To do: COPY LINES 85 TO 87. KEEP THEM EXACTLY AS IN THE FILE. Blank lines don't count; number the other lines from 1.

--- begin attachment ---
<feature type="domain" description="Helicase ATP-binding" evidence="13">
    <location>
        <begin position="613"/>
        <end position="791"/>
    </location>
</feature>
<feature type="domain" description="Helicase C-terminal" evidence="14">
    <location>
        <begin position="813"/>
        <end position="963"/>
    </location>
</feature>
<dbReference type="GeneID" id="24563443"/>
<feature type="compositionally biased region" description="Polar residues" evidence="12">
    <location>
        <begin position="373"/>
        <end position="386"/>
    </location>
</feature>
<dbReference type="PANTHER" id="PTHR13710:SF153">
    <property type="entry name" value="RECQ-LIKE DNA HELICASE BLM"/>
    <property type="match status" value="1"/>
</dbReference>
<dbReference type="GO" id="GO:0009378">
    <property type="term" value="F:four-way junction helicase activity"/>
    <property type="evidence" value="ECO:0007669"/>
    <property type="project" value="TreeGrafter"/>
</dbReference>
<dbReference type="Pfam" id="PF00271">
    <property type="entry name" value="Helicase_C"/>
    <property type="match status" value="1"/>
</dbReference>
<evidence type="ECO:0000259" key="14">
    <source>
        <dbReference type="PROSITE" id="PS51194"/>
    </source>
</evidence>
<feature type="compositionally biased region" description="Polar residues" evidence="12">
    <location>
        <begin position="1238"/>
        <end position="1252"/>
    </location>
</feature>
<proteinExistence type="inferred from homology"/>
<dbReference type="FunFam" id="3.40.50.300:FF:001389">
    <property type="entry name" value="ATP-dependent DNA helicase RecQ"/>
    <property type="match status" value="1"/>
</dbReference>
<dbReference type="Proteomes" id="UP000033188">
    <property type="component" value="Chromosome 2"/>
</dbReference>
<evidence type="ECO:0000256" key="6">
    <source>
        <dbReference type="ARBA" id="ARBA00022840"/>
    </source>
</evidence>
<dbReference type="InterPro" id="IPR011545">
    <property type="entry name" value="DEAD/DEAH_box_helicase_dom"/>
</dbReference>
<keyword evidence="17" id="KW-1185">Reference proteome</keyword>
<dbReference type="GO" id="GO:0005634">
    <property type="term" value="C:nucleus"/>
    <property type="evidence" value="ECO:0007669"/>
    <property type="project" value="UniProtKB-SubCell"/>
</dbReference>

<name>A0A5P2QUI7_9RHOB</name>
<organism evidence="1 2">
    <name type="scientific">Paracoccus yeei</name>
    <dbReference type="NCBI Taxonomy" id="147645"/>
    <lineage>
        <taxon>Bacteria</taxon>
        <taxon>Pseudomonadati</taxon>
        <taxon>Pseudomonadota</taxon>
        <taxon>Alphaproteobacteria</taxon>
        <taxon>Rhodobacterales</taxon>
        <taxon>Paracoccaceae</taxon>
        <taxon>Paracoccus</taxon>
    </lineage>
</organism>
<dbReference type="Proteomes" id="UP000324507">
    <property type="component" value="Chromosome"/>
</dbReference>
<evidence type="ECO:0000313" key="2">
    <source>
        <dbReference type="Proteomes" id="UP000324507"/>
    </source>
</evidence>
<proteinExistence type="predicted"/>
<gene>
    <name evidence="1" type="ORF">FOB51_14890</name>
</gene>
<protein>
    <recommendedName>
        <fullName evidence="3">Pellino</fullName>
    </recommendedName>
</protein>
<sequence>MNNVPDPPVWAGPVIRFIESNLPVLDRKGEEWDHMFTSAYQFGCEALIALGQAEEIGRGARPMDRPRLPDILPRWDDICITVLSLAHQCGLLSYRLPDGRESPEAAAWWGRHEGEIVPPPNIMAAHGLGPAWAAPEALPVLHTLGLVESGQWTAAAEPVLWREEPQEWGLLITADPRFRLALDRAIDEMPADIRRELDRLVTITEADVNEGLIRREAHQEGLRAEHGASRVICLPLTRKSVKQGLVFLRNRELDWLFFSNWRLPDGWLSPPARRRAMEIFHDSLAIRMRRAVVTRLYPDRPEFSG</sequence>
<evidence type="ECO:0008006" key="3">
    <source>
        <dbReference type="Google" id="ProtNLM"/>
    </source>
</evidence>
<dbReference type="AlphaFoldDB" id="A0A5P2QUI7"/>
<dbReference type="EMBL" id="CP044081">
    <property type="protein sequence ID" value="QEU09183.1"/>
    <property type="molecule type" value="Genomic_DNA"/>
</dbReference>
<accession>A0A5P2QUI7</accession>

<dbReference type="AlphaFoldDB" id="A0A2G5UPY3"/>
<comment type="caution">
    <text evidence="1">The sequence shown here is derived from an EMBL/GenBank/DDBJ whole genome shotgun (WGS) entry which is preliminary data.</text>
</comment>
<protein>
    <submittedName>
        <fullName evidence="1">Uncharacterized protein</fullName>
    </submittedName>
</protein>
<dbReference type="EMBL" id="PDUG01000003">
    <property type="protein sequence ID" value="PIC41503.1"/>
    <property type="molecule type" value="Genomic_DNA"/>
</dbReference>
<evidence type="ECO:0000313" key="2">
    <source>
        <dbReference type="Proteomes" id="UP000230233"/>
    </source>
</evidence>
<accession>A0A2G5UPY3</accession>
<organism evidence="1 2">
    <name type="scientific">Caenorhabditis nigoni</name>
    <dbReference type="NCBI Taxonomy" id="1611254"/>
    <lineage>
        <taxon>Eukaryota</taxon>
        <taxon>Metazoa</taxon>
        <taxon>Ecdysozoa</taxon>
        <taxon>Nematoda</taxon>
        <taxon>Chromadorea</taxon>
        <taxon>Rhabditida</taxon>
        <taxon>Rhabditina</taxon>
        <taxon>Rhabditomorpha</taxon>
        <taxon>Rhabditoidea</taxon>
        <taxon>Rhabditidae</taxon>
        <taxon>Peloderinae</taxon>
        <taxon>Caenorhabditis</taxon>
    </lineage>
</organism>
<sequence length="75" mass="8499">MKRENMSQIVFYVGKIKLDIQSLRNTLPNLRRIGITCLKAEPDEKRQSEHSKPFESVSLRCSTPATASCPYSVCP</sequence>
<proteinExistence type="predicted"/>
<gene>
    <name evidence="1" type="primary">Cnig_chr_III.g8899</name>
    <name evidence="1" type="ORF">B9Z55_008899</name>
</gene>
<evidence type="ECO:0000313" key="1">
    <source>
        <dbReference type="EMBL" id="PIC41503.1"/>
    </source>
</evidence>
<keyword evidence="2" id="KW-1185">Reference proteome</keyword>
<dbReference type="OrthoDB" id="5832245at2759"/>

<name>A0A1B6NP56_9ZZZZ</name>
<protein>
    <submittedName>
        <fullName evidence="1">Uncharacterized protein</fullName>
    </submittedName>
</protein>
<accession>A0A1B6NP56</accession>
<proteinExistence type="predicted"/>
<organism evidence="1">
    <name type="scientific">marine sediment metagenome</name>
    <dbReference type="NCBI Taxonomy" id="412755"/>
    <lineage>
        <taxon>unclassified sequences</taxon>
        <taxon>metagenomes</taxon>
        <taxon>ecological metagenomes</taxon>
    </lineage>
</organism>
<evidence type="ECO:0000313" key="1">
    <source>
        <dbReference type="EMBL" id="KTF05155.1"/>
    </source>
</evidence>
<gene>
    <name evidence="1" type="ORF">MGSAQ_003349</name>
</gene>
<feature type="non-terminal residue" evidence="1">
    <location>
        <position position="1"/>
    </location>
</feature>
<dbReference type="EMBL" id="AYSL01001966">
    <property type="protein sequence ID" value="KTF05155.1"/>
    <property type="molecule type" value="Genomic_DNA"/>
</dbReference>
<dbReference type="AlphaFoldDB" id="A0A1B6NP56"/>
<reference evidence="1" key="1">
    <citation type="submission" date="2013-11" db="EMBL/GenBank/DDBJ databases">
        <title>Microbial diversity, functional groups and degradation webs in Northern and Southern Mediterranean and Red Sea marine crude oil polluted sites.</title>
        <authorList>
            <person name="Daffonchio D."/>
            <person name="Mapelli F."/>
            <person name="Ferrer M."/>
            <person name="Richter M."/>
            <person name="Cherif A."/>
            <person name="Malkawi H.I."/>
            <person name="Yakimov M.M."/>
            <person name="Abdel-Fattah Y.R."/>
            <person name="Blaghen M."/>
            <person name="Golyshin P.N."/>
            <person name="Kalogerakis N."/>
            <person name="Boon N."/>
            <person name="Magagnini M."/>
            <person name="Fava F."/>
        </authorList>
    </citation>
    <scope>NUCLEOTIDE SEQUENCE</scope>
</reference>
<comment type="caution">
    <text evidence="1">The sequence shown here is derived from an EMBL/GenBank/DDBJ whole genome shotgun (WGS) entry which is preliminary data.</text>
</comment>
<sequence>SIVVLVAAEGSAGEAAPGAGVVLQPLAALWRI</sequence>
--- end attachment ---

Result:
        <dbReference type="Proteomes" id="UP000324507"/>
    </source>
</evidence>